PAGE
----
The stalkless leaves of Cliffortia ruscifolia var. ruscifolia cluster densely, often on short side-shoots. A pair of small pointed stipules is present at each leaf-base.
The leaves are lanceolate to triangular in shape. They have straight, entire margins that are creamy white, the tips spiny. The margins are usually curved up, rendering the leaves channelled. Leaf blade colour is deep green, its texture stiff and leathery with hairs on the lower surfaces. Parallel whitish veins are sometimes visible on the surfaces. The leaf dimensions are about 15 mm long and 5 mm wide.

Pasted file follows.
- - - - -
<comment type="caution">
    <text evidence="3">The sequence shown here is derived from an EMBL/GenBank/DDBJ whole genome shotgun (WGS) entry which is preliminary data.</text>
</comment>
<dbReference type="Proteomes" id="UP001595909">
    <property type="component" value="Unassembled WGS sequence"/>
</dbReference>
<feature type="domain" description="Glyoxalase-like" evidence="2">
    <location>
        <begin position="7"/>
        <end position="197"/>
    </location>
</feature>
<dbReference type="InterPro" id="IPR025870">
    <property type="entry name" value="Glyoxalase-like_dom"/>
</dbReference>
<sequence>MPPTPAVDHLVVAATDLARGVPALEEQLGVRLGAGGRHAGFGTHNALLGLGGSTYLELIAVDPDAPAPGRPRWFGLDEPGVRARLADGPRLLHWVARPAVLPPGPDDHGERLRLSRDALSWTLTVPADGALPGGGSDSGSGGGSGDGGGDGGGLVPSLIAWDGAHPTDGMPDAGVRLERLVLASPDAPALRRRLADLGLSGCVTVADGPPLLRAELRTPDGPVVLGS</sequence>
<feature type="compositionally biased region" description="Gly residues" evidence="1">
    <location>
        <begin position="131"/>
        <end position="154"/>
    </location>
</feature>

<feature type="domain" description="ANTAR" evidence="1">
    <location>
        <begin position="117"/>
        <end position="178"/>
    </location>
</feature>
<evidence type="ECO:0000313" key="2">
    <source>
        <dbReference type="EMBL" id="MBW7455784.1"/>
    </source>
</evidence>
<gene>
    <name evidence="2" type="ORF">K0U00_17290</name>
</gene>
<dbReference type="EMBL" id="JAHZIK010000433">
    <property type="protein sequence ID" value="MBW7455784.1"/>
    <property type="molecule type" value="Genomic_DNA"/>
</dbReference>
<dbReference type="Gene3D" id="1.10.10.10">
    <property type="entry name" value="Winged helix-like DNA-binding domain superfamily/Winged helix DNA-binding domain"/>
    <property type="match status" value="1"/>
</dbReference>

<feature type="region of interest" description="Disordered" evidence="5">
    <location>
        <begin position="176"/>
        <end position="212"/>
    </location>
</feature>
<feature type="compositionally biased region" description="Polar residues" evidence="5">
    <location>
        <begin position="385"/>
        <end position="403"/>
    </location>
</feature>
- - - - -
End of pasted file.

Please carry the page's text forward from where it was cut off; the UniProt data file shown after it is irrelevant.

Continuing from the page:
Like many other plants, C. ruscifolia develops galls, not to be mistaken for flowers or fruits. Galls are abnormal outgrowths of plant tissue, like benign tumours or warts in animals. The causes of these parasitic growths range from viruses, fungi, bacteria or other invading plants to insects and mites.
A gall may consist of a tight ball of much reduced leaves. In this case the tiny leaves are hidden in silvery white brush-like hair balls (Vlok and Schutte-Vlok, 2010; Manning, 2007; Le Roux, et al, 2005; Bean and Johns, 2005; Andrew, 2017; iNaturalist; Wikipedia; www.phillipskop.co.za).